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 Monday of Holy Week

ST. STANISLAUS 

Psalm 27, verse 3:

3Though an army encamp against me, my heart does not FEAR; Though war be waged against me, even then do I trust. 

In a purer sense an army does encamp against every follower of Christ; it is the army of the devil and those under his flag in this world. They do wage a war against us, and our only hope is to trust in Christ. If we trust all we need say for God’s help is three simple words: “Come Holy Spirit”. The Holy Spirit coming to sinful men is what Holy week is all about. It is what Christ’s sacrifice was all about. Mary of Medjugorje tells us that, “The most important thing is to pray to the Holy Spirit” Because if one has the Spirit “one has everything.[1] 

Therefore, when the spirit convicts you of an action do not hesitate. Don’t be like the unfaithful servant, 'Master, I knew you were a demanding person, harvesting where you did not plant and gathering where you did not scatter; so out of fear I went off and buried your talent in the ground. 

1733 The more one does what is good, the freer one becomes. There is no true freedom except in the service of what is good and just. The choice to disobey and do evil is an abuse of freedom and leads to "the slavery of sin."

Monday of Holy Week

Prayer. GRANT, we beseech Thee, Almighty God, that we, who fail through our infirmity, in so many adversities may be relieved by the passion of Thy Son, making intercession for us.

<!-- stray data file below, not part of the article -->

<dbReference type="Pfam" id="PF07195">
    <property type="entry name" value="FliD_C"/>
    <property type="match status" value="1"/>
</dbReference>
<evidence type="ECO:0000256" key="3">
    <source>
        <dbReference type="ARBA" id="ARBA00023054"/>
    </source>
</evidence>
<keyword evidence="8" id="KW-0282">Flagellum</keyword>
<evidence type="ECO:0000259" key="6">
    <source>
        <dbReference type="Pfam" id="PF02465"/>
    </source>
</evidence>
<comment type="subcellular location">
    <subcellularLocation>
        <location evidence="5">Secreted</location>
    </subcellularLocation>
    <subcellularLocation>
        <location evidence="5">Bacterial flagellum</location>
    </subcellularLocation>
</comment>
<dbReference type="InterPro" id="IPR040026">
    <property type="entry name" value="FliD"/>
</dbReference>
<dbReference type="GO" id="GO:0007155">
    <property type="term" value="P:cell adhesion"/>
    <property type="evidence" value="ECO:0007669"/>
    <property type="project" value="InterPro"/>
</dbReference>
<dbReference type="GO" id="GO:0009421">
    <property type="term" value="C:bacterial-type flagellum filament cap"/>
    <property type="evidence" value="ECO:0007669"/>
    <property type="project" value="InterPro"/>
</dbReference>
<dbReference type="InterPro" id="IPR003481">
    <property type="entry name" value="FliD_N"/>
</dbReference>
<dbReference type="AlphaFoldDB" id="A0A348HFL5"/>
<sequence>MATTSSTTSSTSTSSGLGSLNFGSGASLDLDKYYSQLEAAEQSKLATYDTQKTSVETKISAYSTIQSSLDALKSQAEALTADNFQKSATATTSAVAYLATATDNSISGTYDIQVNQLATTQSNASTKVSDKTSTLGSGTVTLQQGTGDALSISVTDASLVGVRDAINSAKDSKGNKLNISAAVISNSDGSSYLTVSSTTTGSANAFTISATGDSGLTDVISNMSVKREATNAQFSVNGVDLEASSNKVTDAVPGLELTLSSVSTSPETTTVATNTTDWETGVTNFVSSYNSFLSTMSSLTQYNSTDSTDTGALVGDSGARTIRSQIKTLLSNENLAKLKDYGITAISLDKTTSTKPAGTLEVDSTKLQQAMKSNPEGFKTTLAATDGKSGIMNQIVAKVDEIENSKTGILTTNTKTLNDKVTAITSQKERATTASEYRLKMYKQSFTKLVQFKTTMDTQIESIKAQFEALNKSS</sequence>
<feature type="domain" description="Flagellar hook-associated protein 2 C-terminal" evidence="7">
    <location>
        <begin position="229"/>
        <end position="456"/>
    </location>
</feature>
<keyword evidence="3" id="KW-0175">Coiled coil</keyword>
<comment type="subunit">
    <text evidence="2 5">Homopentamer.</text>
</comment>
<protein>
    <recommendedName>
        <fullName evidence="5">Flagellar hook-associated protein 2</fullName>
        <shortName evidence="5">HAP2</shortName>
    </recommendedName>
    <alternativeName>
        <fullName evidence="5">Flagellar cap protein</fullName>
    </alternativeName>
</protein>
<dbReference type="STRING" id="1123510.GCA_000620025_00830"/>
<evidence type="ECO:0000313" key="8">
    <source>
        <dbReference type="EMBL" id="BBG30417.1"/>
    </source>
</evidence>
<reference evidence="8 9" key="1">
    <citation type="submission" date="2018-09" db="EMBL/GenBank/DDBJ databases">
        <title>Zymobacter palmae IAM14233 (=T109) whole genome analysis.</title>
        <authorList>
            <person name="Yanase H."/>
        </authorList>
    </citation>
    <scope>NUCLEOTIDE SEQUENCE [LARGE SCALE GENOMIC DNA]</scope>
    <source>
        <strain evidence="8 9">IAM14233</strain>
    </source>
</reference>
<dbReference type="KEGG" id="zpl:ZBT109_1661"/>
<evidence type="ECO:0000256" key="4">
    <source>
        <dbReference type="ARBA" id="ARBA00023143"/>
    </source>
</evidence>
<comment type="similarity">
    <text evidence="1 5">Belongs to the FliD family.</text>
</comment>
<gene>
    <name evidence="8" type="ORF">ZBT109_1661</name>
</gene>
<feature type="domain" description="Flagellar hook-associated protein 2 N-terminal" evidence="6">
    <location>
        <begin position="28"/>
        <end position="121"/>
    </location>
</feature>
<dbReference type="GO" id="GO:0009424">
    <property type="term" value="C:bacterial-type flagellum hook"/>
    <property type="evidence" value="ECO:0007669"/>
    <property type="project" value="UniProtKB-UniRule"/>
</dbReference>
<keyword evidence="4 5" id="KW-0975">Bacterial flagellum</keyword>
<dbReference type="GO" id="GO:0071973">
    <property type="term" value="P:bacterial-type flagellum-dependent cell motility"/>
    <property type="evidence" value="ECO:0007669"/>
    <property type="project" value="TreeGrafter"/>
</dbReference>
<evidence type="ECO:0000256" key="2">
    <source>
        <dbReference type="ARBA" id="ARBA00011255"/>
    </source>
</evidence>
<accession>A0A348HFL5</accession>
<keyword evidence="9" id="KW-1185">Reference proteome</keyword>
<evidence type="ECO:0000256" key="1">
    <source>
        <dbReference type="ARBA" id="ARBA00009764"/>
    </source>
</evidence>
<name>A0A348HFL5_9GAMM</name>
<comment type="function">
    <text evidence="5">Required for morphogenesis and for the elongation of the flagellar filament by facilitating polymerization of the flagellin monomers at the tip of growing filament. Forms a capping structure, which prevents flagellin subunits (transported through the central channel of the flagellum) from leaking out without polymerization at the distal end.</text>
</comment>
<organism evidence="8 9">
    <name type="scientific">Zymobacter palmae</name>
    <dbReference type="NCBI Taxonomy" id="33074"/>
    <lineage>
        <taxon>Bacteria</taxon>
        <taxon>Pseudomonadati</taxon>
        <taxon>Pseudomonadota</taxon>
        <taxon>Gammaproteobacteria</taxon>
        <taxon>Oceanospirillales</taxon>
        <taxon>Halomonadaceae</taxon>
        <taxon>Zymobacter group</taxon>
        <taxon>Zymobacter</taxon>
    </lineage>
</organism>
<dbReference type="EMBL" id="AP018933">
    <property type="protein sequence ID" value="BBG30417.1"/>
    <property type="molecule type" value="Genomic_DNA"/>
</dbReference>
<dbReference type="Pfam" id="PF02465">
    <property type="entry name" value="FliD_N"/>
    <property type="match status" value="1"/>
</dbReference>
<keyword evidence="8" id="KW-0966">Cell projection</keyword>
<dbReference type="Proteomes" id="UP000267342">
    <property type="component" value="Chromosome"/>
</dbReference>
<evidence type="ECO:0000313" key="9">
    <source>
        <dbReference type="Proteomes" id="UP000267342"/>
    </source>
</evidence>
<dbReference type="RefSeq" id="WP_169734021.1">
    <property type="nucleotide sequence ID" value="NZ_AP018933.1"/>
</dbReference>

EPISTLE. Isaias 1. 5-10.

In those days Isaias said: The Lord God hath opened my ear, and I do not resist I have not gone back. I have given my body to the strikers, and my cheeks to them that plucked them: I have not turned away my face from them that rebuked me, and spit upon me. The Lord God is my helper, therefore am I not confounded: therefore, have I set my face as a most hard rock, and I know that I shall not be confounded. He is near that justifieth me, who will contend with me? let us stand together, who is my adversary? let him come near to me. Behold the Lord God is my helper: who is he that shall condemn me?

Lo, they shall all be destroyed as a garment, the moth shall eat them up. Who is there among you that feareth the Lord, that heareth the voice of His servant, that hath walked in darkness, and hath no light? let him hope in the name of the Lord, and lean upon his God.

GOSPEL. John xii. 1-9.

Six days before the Pasch Jesus came to Bethania, where Lazarus had been dead, whom Jesus raised to life. And they made Him -a supper there: and Martha served, but Lazarus was one of them that were at table with Him. Mary therefore took a pound of ointment of right spikenard, of great price, and anointed the feet of Jesus, and wiped His feet with her hair: and the house was filled with the odor of the ointment. Then one of His disciples, Judas Iscariot, he that was about to betray Him, said: Why was not this ointment sold for three hundred pence and given to the poor?

Now he said this, not because he cared for the poor, but because he was a thief, and having the purse, carried the things that were put therein. Jesus therefore said: Let her alone, that she may keep it against the day of My burial. For the poor you have always with you: but Me you have not always. A great multitude therefore of the Jews knew that He was there: and they came, not for Jesus’s sake only, but that they might see Lazarus, whom He had raised from the dead.

Meditation—Mary and Judas